How do you express yourself through your skills?
In general, how one expresses himself through their skill is that it’s a very personal journey and whatever our skill are that we acquire, we put them to best use, hopefully for the greater good and benefit to mankind and to hopefully bring back a better world. I hope that’s what doctors are doing with their skills, that’s what lawyers are doing with their skill, that’s what business people are doing with their skills. They’re putting something together that will serve people better hopefully, through their ideas, through their skills.
Let’s know how you launched your career into Islamic fashion?
Islamic fashion is a very important part of the Islamic economy, it’s very important Islamic lifestyle picture, so you can’t really ignore this space, it’s really critical part of the entire space. For me personally, I believe we have a very strong narrative in the Islamic fashion space, in the modest lifestyle space, there’s a very powerful message here, and perhaps the world is quite privy to that complete nature of the message, there’s a deep meaning to it.
There’s a depth in life experience to it, life can never be the same once you embrace the modest lifestyle.
And the reason for that is because we fail to commit to higher way of life. Most people that get into the Islamic fashion space naturally are doing it for a higher purpose, they’ve committed to it, to their creator, and they are embracing it for a life experience lifestyle that will yield a more meaningful messaging to their own life, and to the life of those around them so there’s a lot to be said on this, and I think for itself, it deserves much more contemplation, much more exploration.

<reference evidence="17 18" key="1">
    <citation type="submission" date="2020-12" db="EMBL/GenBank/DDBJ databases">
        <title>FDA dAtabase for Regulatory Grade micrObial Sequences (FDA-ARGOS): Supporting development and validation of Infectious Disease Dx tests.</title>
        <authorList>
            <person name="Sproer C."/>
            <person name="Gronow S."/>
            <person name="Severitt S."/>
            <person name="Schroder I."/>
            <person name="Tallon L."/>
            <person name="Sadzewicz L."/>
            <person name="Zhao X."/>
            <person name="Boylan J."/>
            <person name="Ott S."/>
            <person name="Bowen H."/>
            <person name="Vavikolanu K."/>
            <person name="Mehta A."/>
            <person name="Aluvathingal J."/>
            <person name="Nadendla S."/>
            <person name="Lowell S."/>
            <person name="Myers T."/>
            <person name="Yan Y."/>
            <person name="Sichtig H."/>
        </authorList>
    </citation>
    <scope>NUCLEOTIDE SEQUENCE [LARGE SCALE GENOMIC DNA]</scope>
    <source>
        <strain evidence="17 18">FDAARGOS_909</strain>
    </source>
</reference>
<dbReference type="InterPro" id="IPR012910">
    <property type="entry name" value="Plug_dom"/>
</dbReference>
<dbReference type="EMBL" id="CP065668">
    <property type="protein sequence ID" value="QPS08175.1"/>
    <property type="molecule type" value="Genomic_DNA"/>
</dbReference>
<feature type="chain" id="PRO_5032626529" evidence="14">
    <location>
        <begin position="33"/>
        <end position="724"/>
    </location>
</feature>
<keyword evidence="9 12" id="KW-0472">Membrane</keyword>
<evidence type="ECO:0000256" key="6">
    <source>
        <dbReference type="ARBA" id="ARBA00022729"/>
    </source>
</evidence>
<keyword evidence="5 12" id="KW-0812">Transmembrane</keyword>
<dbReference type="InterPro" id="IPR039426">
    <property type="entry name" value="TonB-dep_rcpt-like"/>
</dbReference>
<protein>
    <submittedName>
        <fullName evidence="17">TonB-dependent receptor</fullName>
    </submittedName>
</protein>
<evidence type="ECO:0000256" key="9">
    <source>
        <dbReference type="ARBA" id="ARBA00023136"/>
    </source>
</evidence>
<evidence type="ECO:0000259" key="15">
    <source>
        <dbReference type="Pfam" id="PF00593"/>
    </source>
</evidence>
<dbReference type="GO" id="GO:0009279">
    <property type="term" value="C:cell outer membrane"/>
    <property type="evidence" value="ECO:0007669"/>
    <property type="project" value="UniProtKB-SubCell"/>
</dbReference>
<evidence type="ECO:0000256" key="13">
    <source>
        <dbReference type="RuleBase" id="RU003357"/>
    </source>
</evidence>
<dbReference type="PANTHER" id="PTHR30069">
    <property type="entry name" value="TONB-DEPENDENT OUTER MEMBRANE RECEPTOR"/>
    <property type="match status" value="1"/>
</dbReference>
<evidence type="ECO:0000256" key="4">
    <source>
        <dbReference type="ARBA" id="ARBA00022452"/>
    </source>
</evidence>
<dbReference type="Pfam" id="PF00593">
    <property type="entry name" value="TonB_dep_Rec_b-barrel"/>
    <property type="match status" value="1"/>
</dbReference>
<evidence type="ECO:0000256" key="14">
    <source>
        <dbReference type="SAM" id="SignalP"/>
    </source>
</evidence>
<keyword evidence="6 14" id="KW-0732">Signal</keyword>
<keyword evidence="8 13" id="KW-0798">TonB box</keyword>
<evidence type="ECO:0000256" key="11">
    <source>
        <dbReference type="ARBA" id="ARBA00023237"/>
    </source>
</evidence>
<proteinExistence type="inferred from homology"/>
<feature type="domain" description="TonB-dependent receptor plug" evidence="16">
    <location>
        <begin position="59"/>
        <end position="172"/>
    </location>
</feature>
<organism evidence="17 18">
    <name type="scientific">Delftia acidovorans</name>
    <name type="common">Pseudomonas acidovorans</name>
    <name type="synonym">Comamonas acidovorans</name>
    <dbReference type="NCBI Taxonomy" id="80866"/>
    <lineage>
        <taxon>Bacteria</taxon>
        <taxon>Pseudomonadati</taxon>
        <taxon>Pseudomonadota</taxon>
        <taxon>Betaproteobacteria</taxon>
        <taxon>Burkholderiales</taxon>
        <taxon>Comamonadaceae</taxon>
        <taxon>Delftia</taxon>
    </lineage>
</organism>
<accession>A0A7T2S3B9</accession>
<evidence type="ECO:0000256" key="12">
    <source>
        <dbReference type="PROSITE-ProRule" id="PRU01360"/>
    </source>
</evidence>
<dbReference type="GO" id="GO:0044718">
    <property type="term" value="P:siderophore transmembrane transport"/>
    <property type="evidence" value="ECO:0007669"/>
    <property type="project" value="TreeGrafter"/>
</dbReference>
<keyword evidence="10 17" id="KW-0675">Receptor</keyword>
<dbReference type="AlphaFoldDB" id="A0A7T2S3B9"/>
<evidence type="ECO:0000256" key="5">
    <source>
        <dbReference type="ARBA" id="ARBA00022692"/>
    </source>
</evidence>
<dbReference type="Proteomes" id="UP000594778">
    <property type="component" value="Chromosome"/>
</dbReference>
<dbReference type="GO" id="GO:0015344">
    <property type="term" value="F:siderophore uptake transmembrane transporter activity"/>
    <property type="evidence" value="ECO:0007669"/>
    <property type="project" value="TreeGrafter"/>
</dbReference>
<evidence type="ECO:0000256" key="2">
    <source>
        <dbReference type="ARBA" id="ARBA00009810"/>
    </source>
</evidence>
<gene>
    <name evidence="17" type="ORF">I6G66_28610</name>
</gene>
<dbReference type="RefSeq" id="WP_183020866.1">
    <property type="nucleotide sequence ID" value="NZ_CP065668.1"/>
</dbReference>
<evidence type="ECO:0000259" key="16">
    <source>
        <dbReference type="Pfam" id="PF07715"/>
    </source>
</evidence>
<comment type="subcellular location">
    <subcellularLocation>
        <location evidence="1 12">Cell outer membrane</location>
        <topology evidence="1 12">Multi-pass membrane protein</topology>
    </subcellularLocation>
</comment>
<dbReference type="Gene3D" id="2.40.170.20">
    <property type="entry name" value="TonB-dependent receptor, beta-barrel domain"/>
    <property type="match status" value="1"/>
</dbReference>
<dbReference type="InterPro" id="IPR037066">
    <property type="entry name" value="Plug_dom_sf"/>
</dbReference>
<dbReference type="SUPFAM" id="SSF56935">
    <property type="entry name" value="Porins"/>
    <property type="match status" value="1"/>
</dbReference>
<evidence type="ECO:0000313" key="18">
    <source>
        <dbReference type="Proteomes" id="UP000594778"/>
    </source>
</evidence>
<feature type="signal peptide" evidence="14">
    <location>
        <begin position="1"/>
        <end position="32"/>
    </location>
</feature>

How do you marry your various jobs/roles, philanthropy included?
It’s a holistic thing that requires one to be very cognizant of being philanthropic, of being their best character, of being ethical, of putting their best forward, of serving mankind, serving your creator to make sure that the world gift to us is a better place and time we live it, and whilst we are in it, we are doing our best to contribute in the highest way possible. That entire message is very much part of my journey in the Islamic economy and the Islamic fashion, design and art space. So it goes hand in hand, it really can’t be separated, being philanthropic should be part of our DNA, taking the idea of living the Islamic lifestyle seriously.
What are your 5 to 10 year plan?